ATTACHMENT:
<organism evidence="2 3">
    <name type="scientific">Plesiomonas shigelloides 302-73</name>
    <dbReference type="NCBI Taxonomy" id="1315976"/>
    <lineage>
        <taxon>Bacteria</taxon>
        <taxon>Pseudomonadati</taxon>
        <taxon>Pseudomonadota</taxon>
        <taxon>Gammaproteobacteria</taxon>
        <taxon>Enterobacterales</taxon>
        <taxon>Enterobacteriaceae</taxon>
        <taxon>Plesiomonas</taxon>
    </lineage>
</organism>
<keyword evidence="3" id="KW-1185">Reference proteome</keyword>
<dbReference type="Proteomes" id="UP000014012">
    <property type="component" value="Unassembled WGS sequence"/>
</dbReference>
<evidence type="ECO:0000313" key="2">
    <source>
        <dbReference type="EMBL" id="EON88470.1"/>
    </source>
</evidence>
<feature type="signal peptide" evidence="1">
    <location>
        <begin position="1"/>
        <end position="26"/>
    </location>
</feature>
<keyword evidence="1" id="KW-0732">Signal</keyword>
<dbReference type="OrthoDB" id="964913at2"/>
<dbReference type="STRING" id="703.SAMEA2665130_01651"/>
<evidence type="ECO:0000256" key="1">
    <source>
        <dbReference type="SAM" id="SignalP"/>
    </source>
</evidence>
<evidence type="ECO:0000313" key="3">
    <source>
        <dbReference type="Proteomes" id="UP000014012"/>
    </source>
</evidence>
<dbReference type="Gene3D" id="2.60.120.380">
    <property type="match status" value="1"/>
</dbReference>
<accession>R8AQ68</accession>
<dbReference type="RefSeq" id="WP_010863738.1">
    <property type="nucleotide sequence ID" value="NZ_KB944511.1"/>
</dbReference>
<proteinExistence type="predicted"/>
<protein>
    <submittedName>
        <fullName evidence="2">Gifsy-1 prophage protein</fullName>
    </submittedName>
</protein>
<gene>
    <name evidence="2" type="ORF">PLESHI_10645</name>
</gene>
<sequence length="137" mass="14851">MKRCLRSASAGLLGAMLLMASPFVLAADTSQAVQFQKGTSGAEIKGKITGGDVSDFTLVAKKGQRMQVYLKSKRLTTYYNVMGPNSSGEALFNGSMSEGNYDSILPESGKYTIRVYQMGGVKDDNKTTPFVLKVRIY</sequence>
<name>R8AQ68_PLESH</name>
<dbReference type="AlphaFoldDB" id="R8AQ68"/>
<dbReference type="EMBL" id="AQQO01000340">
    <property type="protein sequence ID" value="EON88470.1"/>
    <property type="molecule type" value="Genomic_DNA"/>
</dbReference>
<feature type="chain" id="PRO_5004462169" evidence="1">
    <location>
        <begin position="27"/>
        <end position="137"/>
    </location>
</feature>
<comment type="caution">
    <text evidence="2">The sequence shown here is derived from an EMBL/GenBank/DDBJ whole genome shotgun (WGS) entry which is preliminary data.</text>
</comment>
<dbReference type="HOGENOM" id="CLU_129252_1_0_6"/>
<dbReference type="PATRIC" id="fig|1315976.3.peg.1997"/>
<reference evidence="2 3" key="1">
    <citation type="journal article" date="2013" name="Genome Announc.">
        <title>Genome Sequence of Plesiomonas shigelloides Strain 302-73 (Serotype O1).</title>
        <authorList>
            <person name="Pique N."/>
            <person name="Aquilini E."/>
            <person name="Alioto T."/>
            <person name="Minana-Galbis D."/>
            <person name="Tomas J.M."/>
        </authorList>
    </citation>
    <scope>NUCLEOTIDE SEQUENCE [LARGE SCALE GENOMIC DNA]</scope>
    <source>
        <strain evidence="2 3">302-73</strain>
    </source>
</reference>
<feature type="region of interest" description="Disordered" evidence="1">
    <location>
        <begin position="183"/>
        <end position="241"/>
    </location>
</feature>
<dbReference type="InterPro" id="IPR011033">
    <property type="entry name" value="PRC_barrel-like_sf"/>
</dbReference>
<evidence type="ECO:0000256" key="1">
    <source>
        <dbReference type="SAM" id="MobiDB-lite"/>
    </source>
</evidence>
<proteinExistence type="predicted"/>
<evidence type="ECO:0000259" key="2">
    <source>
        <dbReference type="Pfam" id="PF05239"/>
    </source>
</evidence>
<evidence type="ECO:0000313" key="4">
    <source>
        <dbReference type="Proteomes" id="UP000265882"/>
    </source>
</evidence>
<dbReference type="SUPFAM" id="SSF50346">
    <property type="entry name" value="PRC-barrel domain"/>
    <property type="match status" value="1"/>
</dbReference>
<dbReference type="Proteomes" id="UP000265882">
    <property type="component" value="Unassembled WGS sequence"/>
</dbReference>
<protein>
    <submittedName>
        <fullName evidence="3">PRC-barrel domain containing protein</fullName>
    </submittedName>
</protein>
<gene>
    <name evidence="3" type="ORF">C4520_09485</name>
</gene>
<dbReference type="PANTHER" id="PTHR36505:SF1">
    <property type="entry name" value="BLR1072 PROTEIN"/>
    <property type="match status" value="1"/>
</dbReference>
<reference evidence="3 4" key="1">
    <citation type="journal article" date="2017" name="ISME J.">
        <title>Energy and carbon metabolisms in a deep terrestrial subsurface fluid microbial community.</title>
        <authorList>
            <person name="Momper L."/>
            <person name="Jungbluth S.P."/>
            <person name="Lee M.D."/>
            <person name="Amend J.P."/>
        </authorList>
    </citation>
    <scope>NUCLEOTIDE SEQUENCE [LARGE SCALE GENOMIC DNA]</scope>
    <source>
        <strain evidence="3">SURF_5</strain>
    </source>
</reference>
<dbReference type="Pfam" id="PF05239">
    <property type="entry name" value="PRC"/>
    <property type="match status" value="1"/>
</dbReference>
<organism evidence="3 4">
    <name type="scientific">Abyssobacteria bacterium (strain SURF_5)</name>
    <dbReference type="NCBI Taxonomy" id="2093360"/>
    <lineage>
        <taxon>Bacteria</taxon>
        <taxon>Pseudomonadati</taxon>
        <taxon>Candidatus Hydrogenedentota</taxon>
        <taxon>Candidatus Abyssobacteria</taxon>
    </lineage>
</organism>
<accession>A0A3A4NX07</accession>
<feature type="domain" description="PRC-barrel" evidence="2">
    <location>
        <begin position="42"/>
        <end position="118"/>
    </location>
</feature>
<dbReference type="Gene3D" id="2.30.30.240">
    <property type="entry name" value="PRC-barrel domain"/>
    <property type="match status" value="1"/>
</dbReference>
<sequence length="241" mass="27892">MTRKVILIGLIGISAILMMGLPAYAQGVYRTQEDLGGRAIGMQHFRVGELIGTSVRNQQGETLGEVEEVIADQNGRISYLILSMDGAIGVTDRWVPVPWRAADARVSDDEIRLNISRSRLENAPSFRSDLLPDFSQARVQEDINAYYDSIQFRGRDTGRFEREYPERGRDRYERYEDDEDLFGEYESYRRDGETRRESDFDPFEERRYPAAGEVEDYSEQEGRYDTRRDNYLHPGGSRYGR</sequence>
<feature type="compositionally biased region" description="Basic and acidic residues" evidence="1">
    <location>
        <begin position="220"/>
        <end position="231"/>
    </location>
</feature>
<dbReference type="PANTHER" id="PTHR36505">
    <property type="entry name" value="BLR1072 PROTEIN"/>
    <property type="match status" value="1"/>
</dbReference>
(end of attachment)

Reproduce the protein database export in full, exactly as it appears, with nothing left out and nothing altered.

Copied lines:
<organism evidence="2 3">
    <name type="scientific">Plesiomonas shigelloides 302-73</name>
    <dbReference type="NCBI Taxonomy" id="1315976"/>
    <lineage>
        <taxon>Bacteria</taxon>
        <taxon>Pseudomonadati</taxon>
        <taxon>Pseudomonadota</taxon>
        <taxon>Gammaproteobacteria</taxon>
        <taxon>Enterobacterales</taxon>
        <taxon>Enterobacteriaceae</taxon>
        <taxon>Plesiomonas</taxon>
    </lineage>
</organism>
<keyword evidence="3" id="KW-1185">Reference proteome</keyword>
<dbReference type="Proteomes" id="UP000014012">
    <property type="component" value="Unassembled WGS sequence"/>
</dbReference>
<evidence type="ECO:0000313" key="2">
    <source>
        <dbReference type="EMBL" id="EON88470.1"/>
    </source>
</evidence>
<feature type="signal peptide" evidence="1">
    <location>
        <begin position="1"/>
        <end position="26"/>
    </location>
</feature>
<keyword evidence="1" id="KW-0732">Signal</keyword>
<dbReference type="OrthoDB" id="964913at2"/>
<dbReference type="STRING" id="703.SAMEA2665130_01651"/>
<evidence type="ECO:0000256" key="1">
    <source>
        <dbReference type="SAM" id="SignalP"/>
    </source>
</evidence>
<evidence type="ECO:0000313" key="3">
    <source>
        <dbReference type="Proteomes" id="UP000014012"/>
    </source>
</evidence>
<dbReference type="Gene3D" id="2.60.120.380">
    <property type="match status" value="1"/>
</dbReference>
<accession>R8AQ68</accession>
<dbReference type="RefSeq" id="WP_010863738.1">
    <property type="nucleotide sequence ID" value="NZ_KB944511.1"/>
</dbReference>
<proteinExistence type="predicted"/>
<protein>
    <submittedName>
        <fullName evidence="2">Gifsy-1 prophage protein</fullName>
    </submittedName>
</protein>
<gene>
    <name evidence="2" type="ORF">PLESHI_10645</name>
</gene>
<sequence length="137" mass="14851">MKRCLRSASAGLLGAMLLMASPFVLAADTSQAVQFQKGTSGAEIKGKITGGDVSDFTLVAKKGQRMQVYLKSKRLTTYYNVMGPNSSGEALFNGSMSEGNYDSILPESGKYTIRVYQMGGVKDDNKTTPFVLKVRIY</sequence>
<name>R8AQ68_PLESH</name>
<dbReference type="AlphaFoldDB" id="R8AQ68"/>
<dbReference type="EMBL" id="AQQO01000340">
    <property type="protein sequence ID" value="EON88470.1"/>
    <property type="molecule type" value="Genomic_DNA"/>
</dbReference>
<feature type="chain" id="PRO_5004462169" evidence="1">
    <location>
        <begin position="27"/>
        <end position="137"/>
    </location>
</feature>
<comment type="caution">
    <text evidence="2">The sequence shown here is derived from an EMBL/GenBank/DDBJ whole genome shotgun (WGS) entry which is preliminary data.</text>
</comment>
<dbReference type="HOGENOM" id="CLU_129252_1_0_6"/>
<dbReference type="PATRIC" id="fig|1315976.3.peg.1997"/>
<reference evidence="2 3" key="1">
    <citation type="journal article" date="2013" name="Genome Announc.">
        <title>Genome Sequence of Plesiomonas shigelloides Strain 302-73 (Serotype O1).</title>
        <authorList>
            <person name="Pique N."/>
            <person name="Aquilini E."/>
            <person name="Alioto T."/>
            <person name="Minana-Galbis D."/>
            <person name="Tomas J.M."/>
        </authorList>
    </citation>
    <scope>NUCLEOTIDE SEQUENCE [LARGE SCALE GENOMIC DNA]</scope>
    <source>
        <strain evidence="2 3">302-73</strain>
    </source>
</reference>
<feature type="region of interest" description="Disordered" evidence="1">
    <location>
        <begin position="183"/>
        <end position="241"/>
    </location>
</feature>
<dbReference type="InterPro" id="IPR011033">
    <property type="entry name" value="PRC_barrel-like_sf"/>
</dbReference>
<evidence type="ECO:0000256" key="1">
    <source>
        <dbReference type="SAM" id="MobiDB-lite"/>
    </source>
</evidence>
<proteinExistence type="predicted"/>
<evidence type="ECO:0000259" key="2">
    <source>
        <dbReference type="Pfam" id="PF05239"/>
    </source>
</evidence>
<evidence type="ECO:0000313" key="4">
    <source>
        <dbReference type="Proteomes" id="UP000265882"/>
    </source>
</evidence>
<dbReference type="SUPFAM" id="SSF50346">
    <property type="entry name" value="PRC-barrel domain"/>
    <property type="match status" value="1"/>
</dbReference>
<dbReference type="Proteomes" id="UP000265882">
    <property type="component" value="Unassembled WGS sequence"/>
</dbReference>
<protein>
    <submittedName>
        <fullName evidence="3">PRC-barrel domain containing protein</fullName>
    </submittedName>
</protein>
<gene>
    <name evidence="3" type="ORF">C4520_09485</name>
</gene>
<dbReference type="PANTHER" id="PTHR36505:SF1">
    <property type="entry name" value="BLR1072 PROTEIN"/>
    <property type="match status" value="1"/>
</dbReference>
<reference evidence="3 4" key="1">
    <citation type="journal article" date="2017" name="ISME J.">
        <title>Energy and carbon metabolisms in a deep terrestrial subsurface fluid microbial community.</title>
        <authorList>
            <person name="Momper L."/>
            <person name="Jungbluth S.P."/>
            <person name="Lee M.D."/>
            <person name="Amend J.P."/>
        </authorList>
    </citation>
    <scope>NUCLEOTIDE SEQUENCE [LARGE SCALE GENOMIC DNA]</scope>
    <source>
        <strain evidence="3">SURF_5</strain>
    </source>
</reference>
<dbReference type="Pfam" id="PF05239">
    <property type="entry name" value="PRC"/>
    <property type="match status" value="1"/>
</dbReference>
<organism evidence="3 4">
    <name type="scientific">Abyssobacteria bacterium (strain SURF_5)</name>
    <dbReference type="NCBI Taxonomy" id="2093360"/>
    <lineage>
        <taxon>Bacteria</taxon>
        <taxon>Pseudomonadati</taxon>
        <taxon>Candidatus Hydrogenedentota</taxon>
        <taxon>Candidatus Abyssobacteria</taxon>
    </lineage>
</organism>
<accession>A0A3A4NX07</accession>
<feature type="domain" description="PRC-barrel" evidence="2">
    <location>
        <begin position="42"/>
        <end position="118"/>
    </location>
</feature>
<dbReference type="Gene3D" id="2.30.30.240">
    <property type="entry name" value="PRC-barrel domain"/>
    <property type="match status" value="1"/>
</dbReference>
<sequence length="241" mass="27892">MTRKVILIGLIGISAILMMGLPAYAQGVYRTQEDLGGRAIGMQHFRVGELIGTSVRNQQGETLGEVEEVIADQNGRISYLILSMDGAIGVTDRWVPVPWRAADARVSDDEIRLNISRSRLENAPSFRSDLLPDFSQARVQEDINAYYDSIQFRGRDTGRFEREYPERGRDRYERYEDDEDLFGEYESYRRDGETRRESDFDPFEERRYPAAGEVEDYSEQEGRYDTRRDNYLHPGGSRYGR</sequence>
<feature type="compositionally biased region" description="Basic and acidic residues" evidence="1">
    <location>
        <begin position="220"/>
        <end position="231"/>
    </location>
</feature>
<dbReference type="PANTHER" id="PTHR36505">
    <property type="entry name" value="BLR1072 PROTEIN"/>
    <property type="match status" value="1"/>
</dbReference>